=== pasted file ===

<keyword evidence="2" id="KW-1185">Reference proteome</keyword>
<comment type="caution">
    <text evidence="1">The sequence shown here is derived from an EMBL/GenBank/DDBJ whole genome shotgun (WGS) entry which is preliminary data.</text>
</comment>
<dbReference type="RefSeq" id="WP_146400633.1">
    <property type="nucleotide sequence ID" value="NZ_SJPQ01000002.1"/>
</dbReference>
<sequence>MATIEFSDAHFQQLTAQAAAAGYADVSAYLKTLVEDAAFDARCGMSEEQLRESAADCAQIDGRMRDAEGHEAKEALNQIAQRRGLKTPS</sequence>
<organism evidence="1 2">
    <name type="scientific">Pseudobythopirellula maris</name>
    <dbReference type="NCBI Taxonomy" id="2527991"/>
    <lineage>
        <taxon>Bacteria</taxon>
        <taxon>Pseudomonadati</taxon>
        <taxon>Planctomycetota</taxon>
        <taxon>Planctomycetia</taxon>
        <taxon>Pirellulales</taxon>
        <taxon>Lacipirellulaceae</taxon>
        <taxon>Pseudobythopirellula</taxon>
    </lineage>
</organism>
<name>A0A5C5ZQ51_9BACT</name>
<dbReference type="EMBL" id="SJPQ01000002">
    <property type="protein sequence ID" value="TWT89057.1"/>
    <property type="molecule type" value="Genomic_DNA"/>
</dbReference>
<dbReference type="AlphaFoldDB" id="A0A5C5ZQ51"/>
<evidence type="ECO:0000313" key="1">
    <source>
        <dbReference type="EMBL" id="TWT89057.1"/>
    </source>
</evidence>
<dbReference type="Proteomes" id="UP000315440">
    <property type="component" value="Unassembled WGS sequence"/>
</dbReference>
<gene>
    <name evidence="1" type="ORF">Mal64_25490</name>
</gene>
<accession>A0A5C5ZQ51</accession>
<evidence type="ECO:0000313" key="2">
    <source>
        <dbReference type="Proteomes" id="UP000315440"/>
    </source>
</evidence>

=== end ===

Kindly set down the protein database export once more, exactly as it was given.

<keyword evidence="2" id="KW-1185">Reference proteome</keyword>
<comment type="caution">
    <text evidence="1">The sequence shown here is derived from an EMBL/GenBank/DDBJ whole genome shotgun (WGS) entry which is preliminary data.</text>
</comment>
<dbReference type="RefSeq" id="WP_146400633.1">
    <property type="nucleotide sequence ID" value="NZ_SJPQ01000002.1"/>
</dbReference>
<sequence>MATIEFSDAHFQQLTAQAAAAGYADVSAYLKTLVEDAAFDARCGMSEEQLRESAADCAQIDGRMRDAEGHEAKEALNQIAQRRGLKTPS</sequence>
<organism evidence="1 2">
    <name type="scientific">Pseudobythopirellula maris</name>
    <dbReference type="NCBI Taxonomy" id="2527991"/>
    <lineage>
        <taxon>Bacteria</taxon>
        <taxon>Pseudomonadati</taxon>
        <taxon>Planctomycetota</taxon>
        <taxon>Planctomycetia</taxon>
        <taxon>Pirellulales</taxon>
        <taxon>Lacipirellulaceae</taxon>
        <taxon>Pseudobythopirellula</taxon>
    </lineage>
</organism>
<name>A0A5C5ZQ51_9BACT</name>
<dbReference type="EMBL" id="SJPQ01000002">
    <property type="protein sequence ID" value="TWT89057.1"/>
    <property type="molecule type" value="Genomic_DNA"/>
</dbReference>
<dbReference type="AlphaFoldDB" id="A0A5C5ZQ51"/>
<evidence type="ECO:0000313" key="1">
    <source>
        <dbReference type="EMBL" id="TWT89057.1"/>
    </source>
</evidence>
<dbReference type="Proteomes" id="UP000315440">
    <property type="component" value="Unassembled WGS sequence"/>
</dbReference>
<gene>
    <name evidence="1" type="ORF">Mal64_25490</name>
</gene>
<accession>A0A5C5ZQ51</accession>
<evidence type="ECO:0000313" key="2">
    <source>
        <dbReference type="Proteomes" id="UP000315440"/>
    </source>
</evidence>